Music Review: Hope For Agoldensummer – Life Inside the Body

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<p>
<a class=”player-start” href=”http://www.mazarinerecords.com/players/hfags/life-inside-the-body/music-player/demo/index.html” rel=”shadowbox;height=565;width=750;” title=”Hope For Agoldensummer: Life Inside The Body”>

</a>Hope For Agoldensummer<em>
<br />Life Inside the Body</em>
<a href=”http://www.mazarinerecords.com/”>
<br />Available now on
Mazarine Records</a> (May 1, 2012)

</p>
<p>At times, the voices in this Athens trio adopt the timbre of instruments
typical of their genre: violins and musical saws. Simple folk harmonies and
plucked guitar strings seem equally suited to float on a breeze through
summer’s open windows or hang in the air of a winter burrow. 

</p>
<p>
<em>Life Inside the Body</em>
is founded on slow rhythms and old-fashioned close harmonies. A cappella tracks
like “Cold Cold Bed” and “Come Back” reveal a seemingly effortless intimacy
between the voices of sisters Claire and Page Campbell. Other tracks–“Come On,”
“Day Glo Grey”–add instrumental accompaniment, but keep a pretty straightforward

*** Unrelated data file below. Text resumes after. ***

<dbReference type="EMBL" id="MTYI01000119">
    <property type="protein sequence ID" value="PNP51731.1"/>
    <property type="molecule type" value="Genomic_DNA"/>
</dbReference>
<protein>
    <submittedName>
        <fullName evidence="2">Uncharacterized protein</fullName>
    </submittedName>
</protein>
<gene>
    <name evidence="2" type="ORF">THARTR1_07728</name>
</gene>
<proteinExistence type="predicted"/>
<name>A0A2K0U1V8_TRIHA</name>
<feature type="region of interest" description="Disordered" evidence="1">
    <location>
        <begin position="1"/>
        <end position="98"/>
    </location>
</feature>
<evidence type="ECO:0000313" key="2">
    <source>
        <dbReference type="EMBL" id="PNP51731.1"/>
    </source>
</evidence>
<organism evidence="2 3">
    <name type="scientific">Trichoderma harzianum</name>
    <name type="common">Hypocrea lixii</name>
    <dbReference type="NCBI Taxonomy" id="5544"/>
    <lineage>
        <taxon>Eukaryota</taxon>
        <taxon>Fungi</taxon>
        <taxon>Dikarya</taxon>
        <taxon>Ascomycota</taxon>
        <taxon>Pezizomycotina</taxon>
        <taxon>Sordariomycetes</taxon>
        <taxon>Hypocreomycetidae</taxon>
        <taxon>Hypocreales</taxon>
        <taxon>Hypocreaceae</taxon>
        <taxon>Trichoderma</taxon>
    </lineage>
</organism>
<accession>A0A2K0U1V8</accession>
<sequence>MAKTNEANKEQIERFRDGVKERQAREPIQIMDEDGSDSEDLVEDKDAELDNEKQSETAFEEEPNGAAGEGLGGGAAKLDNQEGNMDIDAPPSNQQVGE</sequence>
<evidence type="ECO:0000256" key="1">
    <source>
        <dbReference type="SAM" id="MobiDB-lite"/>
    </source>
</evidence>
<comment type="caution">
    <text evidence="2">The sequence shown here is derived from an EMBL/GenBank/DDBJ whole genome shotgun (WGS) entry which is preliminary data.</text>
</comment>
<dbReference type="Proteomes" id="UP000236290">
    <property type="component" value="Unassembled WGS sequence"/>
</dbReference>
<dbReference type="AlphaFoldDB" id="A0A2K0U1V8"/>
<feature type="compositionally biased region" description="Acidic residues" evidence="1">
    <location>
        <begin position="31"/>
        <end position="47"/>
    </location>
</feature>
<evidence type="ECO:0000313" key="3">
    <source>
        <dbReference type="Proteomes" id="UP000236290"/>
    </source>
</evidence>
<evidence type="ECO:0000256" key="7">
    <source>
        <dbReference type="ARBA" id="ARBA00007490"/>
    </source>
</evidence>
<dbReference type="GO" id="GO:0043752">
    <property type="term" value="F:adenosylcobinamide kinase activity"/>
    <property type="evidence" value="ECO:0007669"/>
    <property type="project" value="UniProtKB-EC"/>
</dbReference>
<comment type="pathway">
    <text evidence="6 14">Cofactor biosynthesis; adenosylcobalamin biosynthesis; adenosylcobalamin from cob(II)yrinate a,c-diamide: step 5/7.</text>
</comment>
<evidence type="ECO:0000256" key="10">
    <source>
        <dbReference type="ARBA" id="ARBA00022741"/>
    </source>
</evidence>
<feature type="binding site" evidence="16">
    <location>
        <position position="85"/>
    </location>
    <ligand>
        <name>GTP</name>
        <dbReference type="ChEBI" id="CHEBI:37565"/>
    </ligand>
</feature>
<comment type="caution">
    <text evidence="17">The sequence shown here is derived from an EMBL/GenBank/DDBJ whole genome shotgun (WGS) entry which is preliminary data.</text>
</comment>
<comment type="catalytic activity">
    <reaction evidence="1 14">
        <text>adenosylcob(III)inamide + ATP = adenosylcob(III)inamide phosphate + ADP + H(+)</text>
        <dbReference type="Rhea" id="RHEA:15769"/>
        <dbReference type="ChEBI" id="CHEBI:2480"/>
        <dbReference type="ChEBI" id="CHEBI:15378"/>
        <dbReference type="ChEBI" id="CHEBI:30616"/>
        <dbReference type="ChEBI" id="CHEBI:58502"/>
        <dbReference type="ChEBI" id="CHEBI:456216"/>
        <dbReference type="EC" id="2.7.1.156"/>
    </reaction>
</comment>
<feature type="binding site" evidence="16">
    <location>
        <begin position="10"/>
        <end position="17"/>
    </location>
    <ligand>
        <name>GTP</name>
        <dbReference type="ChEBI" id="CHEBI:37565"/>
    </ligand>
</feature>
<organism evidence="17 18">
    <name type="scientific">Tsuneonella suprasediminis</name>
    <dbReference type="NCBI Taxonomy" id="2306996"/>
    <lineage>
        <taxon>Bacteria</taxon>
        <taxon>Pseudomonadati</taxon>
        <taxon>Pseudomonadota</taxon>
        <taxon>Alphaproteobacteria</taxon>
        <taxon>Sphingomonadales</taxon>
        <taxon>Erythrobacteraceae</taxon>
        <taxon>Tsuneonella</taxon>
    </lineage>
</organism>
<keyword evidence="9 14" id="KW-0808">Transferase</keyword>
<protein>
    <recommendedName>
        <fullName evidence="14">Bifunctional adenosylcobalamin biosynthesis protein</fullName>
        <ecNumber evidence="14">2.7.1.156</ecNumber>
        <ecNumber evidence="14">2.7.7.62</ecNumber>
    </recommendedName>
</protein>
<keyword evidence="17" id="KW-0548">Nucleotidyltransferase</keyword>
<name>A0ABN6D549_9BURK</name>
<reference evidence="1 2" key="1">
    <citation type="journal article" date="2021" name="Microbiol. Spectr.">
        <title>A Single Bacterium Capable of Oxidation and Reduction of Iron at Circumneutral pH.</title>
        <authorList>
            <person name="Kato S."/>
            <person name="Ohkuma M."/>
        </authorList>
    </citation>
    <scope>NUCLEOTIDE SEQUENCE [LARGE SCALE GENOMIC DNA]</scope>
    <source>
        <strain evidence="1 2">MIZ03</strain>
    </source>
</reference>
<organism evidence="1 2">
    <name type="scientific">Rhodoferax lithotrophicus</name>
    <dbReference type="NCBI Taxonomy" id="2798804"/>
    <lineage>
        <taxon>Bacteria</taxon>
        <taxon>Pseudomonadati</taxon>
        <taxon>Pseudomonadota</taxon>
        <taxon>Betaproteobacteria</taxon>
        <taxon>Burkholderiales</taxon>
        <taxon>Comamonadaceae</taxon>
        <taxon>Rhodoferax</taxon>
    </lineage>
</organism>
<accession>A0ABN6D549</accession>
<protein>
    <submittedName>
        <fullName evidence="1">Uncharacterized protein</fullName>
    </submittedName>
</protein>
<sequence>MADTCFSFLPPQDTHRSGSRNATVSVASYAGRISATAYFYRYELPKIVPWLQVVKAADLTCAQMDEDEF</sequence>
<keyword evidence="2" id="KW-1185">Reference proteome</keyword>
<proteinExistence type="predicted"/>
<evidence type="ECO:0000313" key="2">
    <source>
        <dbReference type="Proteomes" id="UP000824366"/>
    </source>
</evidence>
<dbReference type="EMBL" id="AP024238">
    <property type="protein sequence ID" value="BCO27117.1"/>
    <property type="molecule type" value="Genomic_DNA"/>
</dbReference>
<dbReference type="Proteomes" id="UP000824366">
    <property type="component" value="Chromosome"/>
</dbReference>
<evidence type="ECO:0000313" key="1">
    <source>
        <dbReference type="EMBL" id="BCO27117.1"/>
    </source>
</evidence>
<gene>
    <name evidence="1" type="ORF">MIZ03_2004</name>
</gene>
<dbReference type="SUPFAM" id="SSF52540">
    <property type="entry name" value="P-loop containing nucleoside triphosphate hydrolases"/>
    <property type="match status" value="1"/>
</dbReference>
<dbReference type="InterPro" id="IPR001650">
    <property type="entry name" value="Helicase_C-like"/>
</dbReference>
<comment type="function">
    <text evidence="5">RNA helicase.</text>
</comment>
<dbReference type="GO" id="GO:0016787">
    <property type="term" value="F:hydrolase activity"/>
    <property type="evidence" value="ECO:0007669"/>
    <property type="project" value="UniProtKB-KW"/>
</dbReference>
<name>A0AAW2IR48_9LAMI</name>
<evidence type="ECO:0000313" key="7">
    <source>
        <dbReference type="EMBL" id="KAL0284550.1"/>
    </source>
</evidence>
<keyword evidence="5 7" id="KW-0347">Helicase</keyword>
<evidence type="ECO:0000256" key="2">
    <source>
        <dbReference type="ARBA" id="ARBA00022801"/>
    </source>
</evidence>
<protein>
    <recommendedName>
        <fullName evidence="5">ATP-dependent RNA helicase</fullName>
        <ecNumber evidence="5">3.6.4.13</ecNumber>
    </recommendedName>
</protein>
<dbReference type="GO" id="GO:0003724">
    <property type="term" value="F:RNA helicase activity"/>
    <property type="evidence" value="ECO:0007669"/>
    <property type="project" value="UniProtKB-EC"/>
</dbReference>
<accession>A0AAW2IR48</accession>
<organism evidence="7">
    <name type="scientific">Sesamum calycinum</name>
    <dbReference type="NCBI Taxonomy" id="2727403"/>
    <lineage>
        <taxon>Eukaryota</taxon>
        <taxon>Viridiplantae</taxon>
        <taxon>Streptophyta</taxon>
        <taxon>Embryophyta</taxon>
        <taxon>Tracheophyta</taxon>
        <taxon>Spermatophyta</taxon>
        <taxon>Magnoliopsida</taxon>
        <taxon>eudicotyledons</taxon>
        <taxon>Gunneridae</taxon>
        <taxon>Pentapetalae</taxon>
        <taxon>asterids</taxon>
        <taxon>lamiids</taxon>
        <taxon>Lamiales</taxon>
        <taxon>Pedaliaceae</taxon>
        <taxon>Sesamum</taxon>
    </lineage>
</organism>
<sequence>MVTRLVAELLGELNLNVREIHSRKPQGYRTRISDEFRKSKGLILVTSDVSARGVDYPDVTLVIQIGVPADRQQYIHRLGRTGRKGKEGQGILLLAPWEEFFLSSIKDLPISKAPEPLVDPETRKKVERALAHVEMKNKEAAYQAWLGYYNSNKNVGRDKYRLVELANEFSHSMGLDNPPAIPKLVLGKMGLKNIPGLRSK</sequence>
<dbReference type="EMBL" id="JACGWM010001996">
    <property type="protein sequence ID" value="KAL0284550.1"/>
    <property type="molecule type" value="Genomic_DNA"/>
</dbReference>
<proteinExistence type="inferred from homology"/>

folk feel. The album is full of nuanced variation. While individual songs slip
into sub-genres, consistent vocals and pacing hold it all together.</p>
<p>
<strong>

</strong>The band is at its catchiest when edging into folk-rock
territory. Tracks like “Daniel Bloom” and “Shining Heart” borrow rock’s
backbeat for added texture. “Daniel Bloom” is the star of the album, with
ghostly, lyricless vocals and an enchanting guitar hook that immediately lure
listeners into the song’s fold. “Shining Heart” is not as immediately catchy,
but after a slow build, listeners are rewarded with an unexpected leap into a
joyous, longing refrain. 

</p>
<p>Other songs offer an even greater departure from tried-and-true
folk. The changing rhythms, bit of discord, and vaudeville feel of “Annie,” and
the wispy, high harmonies and playful lyrics of “Come Over” are welcome
experimental departures. These slightly eccentric vignettes seem the band’s richest
terrain for potential growth, especially if they can keep the tone more sultry
than cute. </p>
<p>Hope For Agoldensummer was born of wishes: a reunion of two
sisters, an escape from the cold and dark of winter. Musically and lyrically, the
band seems to represent both the wish-come-true and an understanding that such
wishes cannot last. Claire and Page Campbell may be together, crafting soulful
indie-folk with musician-producer Suny Lyons, but winter will return and these
souls may part ways–if only to reunite later. It is fitting, then, that <em>Life Inside the Body</em> seems a bridge from
sorrow to satisfaction and back again.</p>
<p>
</p>
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